A Port Washington player during a game on Oct. 3,...

A Port Washington player during a game on Oct. 3, 2015, when the Vikings fell to Plainview JFK, 42-0. Credit: James Escher

Port Washington withdrew its varsity football team from Nassau’s interscholastic organization this season because the school says it was concerned about injuries and an ability to compete in a conference with similarly sized high schools.

Port Washington has instead elected to play eight exhibition games against four Lower Hudson Valley schools, three Nassau public schools from a lower conference and Long Island Lutheran. The team lost its first game of the season last Saturday, 21-14, to Pelham, of Westchester County and plays at Pearl River in Rockland County this Saturday. The Vikings’ next home game is Sept. 24 against Long Island Lutheran.

The district’s decision to opt out of Nassau’s organized sports setup comes after years of appealing its varsity football team’s placement in Conference I, which includes the county’s 14 largest high schools by enrollment, athletic director Stephanie Joannon said.

Joannon said other schools in Conference I have bigger, stronger players and rosters nearly twice as large as Port Washington. Port Washington has 33 players on its varsity team’s roster this season.

The average roster size of the 13 Conference I teams this year is 42, according to rosters provided to Newsday. East Meadow has the most players with 59. Plainview JFK has the smallest roster with 29.

Port Washington, which has had only one winning season in Conference I since 1999, spent the 2012 and 2013 seasons in a developmental league, which was a two-year experiment by Nassau to give struggling programs a chance to compete. Port Washington went 7-1 both years. Each school in that league returned to its conference in 2014. Port Washington went 1-7 last season and was outscored 282-46.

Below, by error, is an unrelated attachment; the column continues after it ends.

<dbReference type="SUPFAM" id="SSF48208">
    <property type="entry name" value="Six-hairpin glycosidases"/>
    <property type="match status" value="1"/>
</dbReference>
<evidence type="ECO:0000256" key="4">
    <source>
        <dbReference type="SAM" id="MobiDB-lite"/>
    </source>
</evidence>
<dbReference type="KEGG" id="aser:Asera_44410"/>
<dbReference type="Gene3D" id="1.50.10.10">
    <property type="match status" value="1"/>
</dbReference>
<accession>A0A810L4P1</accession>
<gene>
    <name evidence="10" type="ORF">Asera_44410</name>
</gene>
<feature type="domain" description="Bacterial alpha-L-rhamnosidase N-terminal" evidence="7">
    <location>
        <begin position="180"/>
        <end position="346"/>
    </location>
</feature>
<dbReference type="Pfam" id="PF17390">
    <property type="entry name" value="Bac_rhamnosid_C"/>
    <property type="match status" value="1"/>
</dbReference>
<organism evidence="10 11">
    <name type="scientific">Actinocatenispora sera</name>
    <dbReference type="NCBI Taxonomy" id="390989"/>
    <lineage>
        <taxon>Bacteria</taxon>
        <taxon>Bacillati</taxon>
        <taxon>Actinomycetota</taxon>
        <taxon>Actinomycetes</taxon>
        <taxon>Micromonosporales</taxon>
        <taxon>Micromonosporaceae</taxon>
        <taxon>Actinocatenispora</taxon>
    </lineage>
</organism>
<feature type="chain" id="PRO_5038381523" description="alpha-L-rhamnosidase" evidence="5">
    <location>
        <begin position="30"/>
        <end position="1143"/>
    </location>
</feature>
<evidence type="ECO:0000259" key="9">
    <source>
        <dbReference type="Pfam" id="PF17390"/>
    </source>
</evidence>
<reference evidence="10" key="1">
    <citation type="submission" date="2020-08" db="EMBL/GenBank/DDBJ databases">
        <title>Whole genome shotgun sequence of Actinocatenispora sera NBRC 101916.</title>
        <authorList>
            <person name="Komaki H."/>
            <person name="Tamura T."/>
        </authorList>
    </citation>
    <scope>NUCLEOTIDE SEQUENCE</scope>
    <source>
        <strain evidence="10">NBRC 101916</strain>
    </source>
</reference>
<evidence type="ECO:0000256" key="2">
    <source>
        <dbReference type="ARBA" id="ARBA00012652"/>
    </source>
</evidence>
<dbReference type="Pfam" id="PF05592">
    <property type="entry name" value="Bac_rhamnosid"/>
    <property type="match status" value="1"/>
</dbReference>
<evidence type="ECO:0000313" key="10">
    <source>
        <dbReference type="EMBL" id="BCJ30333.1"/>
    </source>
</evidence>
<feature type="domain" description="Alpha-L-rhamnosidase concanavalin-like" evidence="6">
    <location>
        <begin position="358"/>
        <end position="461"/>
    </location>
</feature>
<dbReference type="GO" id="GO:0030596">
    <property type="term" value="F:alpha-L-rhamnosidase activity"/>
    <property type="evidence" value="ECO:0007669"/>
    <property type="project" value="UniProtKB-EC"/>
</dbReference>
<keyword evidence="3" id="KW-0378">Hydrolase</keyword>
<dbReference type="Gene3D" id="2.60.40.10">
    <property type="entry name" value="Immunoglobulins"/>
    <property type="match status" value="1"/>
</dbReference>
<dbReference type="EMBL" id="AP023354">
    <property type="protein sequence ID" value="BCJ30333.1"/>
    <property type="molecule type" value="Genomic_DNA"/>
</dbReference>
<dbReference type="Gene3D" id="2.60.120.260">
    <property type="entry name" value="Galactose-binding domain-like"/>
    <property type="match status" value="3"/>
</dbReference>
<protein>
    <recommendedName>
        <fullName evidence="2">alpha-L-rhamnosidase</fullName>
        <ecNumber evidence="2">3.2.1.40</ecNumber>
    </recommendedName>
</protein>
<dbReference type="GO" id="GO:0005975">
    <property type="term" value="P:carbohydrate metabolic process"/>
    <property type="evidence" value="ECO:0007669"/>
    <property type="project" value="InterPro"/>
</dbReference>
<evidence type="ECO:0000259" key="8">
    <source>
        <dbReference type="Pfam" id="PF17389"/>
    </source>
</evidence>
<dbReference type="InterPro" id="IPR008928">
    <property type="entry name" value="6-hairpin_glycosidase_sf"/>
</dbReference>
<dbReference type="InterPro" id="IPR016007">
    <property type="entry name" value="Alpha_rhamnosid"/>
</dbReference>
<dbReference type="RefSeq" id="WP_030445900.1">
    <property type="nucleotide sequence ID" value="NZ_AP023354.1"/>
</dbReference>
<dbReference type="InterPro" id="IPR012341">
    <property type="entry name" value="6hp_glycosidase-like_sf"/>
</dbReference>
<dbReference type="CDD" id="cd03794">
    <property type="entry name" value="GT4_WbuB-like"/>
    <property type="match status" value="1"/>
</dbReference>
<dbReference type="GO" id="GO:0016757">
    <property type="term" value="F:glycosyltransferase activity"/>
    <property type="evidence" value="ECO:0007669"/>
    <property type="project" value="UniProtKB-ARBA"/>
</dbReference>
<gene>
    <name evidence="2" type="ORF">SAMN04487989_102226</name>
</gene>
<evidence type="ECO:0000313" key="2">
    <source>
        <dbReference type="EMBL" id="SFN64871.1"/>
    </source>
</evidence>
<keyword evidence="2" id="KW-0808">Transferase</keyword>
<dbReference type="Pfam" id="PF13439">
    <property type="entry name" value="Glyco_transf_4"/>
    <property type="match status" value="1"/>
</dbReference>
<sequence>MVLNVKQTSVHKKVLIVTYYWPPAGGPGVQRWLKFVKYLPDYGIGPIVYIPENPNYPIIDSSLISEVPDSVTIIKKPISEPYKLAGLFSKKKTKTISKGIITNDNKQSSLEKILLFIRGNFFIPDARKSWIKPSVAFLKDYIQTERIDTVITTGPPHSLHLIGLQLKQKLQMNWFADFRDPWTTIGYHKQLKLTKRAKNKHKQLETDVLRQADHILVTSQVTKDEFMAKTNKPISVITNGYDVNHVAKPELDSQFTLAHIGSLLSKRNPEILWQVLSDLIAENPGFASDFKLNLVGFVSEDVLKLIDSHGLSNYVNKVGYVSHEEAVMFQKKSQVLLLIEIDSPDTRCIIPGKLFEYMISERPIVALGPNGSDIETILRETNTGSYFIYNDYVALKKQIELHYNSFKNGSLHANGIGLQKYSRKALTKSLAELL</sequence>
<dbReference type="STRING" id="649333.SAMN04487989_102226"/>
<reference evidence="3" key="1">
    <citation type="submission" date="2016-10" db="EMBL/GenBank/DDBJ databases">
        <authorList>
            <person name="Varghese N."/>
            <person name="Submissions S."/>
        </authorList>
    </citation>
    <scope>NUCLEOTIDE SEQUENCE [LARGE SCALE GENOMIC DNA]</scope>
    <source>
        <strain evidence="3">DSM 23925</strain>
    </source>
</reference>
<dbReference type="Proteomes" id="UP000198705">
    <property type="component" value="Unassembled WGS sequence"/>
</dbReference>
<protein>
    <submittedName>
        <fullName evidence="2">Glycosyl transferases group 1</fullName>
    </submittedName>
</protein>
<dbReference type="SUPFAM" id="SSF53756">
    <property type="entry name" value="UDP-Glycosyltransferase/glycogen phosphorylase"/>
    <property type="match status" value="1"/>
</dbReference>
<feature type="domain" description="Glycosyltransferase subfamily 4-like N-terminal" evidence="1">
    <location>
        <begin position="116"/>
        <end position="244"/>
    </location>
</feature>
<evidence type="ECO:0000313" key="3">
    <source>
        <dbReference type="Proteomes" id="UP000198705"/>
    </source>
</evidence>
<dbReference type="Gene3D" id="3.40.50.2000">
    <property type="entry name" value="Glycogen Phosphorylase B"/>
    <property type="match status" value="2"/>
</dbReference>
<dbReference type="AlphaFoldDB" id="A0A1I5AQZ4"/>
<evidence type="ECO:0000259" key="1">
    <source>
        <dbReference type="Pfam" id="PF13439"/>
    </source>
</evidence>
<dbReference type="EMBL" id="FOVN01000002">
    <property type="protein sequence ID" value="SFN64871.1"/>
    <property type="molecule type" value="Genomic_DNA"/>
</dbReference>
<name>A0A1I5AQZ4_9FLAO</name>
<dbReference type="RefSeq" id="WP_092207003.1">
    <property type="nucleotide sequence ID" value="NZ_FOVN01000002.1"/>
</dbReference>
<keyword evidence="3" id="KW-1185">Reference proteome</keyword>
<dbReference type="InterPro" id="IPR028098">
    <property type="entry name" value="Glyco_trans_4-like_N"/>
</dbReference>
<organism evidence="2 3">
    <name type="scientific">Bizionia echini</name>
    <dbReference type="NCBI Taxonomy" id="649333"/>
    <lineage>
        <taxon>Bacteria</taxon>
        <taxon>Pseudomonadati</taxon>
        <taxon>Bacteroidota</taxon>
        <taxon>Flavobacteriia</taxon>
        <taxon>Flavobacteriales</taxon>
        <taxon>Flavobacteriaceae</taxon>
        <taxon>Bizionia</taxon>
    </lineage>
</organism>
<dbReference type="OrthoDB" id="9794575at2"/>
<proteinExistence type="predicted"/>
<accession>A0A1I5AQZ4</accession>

The bigger concern, according to Joannon, was that players suffered six suspected concussions and made four emergency room trips.

“This is not new to us,” she said. “We’ve appealed our placement in Conference I for seven years. Most of those years were about competitiveness. Not the last two years. Definitely not last year. It’s about safety.

“This decision was really based on safety.”

Section VIII officials said they responded to Port Washington’s concerns about the level of competition in Conference I by offering a “double relief schedule” that would have featured seven of eight games against the lowest seeded teams, executive director Nina Van Erk said.

Port Washington felt that wasn’t enough. In a letter to parents of football players, Joannon said, “This solution still did not address the concerns we expressed regarding the safety and welfare of our players. Asking us to play another year against the same teams and hoping for different result is not acceptable to us.”

Joannon said parents voted whether to play an independent schedule, drop the varsity team and just have a junior varsity squad or cancel the football program altogether. Joannon said the parents were unanimous that the school should not drop football and instead chose to be an independent team.